How To Create Great Online Video Interviews for Business

By yleJuly 6, 2012

The way we access and consume information is changing rapidly, and online video is on the rise. According to recent data from comScore, more than 180 million U.S. Internet users watched 36.6 billion online content videos in May 2012. Here’s a cool infographic from We Capture, a UK-based digital media firm, depicting some web video statistics.

Videos can be quick and easy to create, even on a smartphone. The most common use cases for video interviews include customer case study or partner interviews, executive profiles, product demos and live demos from the trade show floor.

So, how do you capture a captive audience using video interviews for your business? Whether you’re already using video in your organization or are ready to start, here are some helpful tips and tricks to create online video content that counts.

Setting up a Video Interview
• Choose a background for your subject that isn’t visually busy and which complements the colors he or she is wearing. For example, don’t place a person with a dark-blue sweater against a dark-colored wall.

• Make sure the subject is relaxed but also alert.

• The interviewer should sit about 10 to 15 degrees to one side of the camera. This position is a good focal point for your subject and it’s a good angle for the camera.

• Wireless microphones work best. Do a test run to make sure you’re capturing clear sound. If you don’t have a wireless microphone, be sure to do one or more test runs to adjust for optimal sound with the equipment you have.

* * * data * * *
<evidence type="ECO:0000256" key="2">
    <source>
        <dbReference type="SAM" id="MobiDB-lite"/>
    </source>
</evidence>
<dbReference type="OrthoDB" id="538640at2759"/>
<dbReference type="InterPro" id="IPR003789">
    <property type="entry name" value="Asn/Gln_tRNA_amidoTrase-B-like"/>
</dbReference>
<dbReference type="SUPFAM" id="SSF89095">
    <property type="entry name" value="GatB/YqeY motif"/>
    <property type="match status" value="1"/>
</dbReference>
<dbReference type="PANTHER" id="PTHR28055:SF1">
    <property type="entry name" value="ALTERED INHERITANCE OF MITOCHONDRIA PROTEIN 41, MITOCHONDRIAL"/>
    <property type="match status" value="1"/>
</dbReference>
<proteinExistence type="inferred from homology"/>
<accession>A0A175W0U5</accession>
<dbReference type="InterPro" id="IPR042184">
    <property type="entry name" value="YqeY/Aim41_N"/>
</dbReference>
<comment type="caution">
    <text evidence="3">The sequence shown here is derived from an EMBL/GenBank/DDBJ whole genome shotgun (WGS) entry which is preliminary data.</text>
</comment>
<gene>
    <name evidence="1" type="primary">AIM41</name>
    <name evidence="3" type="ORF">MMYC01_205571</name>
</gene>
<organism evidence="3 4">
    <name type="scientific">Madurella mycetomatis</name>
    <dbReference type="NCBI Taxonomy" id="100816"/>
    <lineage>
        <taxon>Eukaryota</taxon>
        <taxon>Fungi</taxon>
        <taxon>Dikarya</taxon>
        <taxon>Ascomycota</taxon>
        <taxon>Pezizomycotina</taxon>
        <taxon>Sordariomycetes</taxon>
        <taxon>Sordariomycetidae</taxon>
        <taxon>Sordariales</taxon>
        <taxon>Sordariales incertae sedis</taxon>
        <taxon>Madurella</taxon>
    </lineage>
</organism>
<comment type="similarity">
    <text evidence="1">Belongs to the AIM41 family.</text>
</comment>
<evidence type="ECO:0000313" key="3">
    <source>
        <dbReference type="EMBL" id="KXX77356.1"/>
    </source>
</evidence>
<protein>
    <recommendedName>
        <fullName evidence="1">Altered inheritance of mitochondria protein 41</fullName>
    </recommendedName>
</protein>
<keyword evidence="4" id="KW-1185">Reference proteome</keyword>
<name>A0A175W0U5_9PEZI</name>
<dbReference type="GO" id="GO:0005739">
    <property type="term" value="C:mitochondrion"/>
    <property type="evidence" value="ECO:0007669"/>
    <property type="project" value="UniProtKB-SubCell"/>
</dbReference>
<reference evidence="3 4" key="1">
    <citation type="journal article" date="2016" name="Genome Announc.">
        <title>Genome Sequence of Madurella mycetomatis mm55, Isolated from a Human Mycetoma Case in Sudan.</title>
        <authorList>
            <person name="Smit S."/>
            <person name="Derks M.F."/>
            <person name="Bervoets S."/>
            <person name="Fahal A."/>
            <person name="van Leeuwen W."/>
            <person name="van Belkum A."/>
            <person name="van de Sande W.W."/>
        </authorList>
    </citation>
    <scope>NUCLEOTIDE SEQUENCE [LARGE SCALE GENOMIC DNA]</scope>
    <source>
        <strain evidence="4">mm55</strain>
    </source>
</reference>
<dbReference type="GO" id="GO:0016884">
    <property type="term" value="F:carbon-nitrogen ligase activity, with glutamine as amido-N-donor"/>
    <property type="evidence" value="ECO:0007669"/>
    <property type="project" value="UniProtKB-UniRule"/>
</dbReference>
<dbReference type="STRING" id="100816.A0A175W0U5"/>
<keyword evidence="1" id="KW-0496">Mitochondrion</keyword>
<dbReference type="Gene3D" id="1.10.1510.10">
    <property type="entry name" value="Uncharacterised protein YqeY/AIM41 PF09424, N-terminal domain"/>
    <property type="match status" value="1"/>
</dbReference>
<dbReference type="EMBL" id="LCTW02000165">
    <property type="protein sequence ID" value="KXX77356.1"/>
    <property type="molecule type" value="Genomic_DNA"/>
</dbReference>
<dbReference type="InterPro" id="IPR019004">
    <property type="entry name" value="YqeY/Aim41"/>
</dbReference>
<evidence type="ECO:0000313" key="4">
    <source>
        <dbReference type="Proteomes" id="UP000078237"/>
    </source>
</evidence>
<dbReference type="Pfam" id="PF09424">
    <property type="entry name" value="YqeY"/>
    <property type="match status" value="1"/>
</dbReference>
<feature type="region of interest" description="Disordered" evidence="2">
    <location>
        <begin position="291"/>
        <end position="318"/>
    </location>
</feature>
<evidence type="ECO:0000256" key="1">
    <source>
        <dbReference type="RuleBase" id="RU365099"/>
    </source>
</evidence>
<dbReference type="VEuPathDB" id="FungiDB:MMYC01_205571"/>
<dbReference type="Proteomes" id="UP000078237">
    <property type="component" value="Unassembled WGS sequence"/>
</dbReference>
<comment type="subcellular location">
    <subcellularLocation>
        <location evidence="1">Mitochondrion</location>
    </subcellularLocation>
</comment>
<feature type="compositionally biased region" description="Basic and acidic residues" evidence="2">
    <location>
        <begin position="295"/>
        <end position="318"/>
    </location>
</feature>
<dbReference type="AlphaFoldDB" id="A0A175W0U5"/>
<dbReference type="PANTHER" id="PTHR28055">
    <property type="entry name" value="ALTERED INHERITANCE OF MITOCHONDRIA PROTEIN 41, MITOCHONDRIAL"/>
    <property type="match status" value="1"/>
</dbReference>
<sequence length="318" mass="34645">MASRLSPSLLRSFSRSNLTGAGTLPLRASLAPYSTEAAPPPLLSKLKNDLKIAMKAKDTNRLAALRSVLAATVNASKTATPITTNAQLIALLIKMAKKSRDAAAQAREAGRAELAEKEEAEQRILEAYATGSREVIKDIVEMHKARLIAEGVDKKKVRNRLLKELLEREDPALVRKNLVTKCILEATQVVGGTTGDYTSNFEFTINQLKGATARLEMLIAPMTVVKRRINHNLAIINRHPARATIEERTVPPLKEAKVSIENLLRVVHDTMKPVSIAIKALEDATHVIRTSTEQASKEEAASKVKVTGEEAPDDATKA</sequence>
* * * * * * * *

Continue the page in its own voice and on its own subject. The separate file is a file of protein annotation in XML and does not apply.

• If you don’t have the technology to properly light the room, seat the person beside a large window. Don’t place the window at his or her back to prevent backlighting your subject. Be aware of natural lighting vs. artificial lighting, especially fluorescent lighting in office settings. Use the white balance setting on your camera to properly represent color. If your budget allows you to rent a lighting kit, then position the light stand(s) on the side(s) of the camera to illuminate the front of your subject’s face. If you have an extra hand at the video shoot, you can also use a reflector to bounce light from a window on to your subject’s face. Googling how to use lighting equipment that works within your constraints can help you understand how to get the best result while recording in your interview environment.

• Use the rule of thirds as a method of composing your shots. Imagine that your frame has lines running through it, two horizontally and two vertically. Generally speaking, it’s boring to perfectly center your subject, so you want them a bit to the left or the right of center. This will make your shots more interesting aesthetically to the eye.

This image demonstrates the principle of using the rule of thirds when positioning a subject.

Here are some tips to share with your interview subject in advance to help make sure you get the best content.

Video Interview Tips
• Wear a solid, dark colored shirt for video interviews. Avoid distracting patterns, stripes and bright colors.

• Keep answers concise and brief. Pause frequently — it’s OK to take a break and collect your thoughts. Pausing frequently also helps with video editing during post production. Always aim to do more than one take to capture the best response. You can repeat segments of your response, if needed.

• Know what your three key messages are that you want to deliver, and make sure you can deliver them succinctly with plenty of colorful examples and facts in support.

• Avoid filler words and phrases like “um,” “like,” or “you know.”

• Use your hands to emphasize points or sit with your hands in your lap. Don’t fidget or futz with your hair. Don’t cross your arms, as this gives the appearance of being closed off.

• Whenever possible, use the company name rather than saying “us,” “we” or “our.”

• Keep your energy level high throughout the interview. Stay actively engaged.

• Be aware of your voice inflection. Make declarative statements and don’t turn intonate upwards at the end of sentences that aren’t questions.

Ready, set, “record”!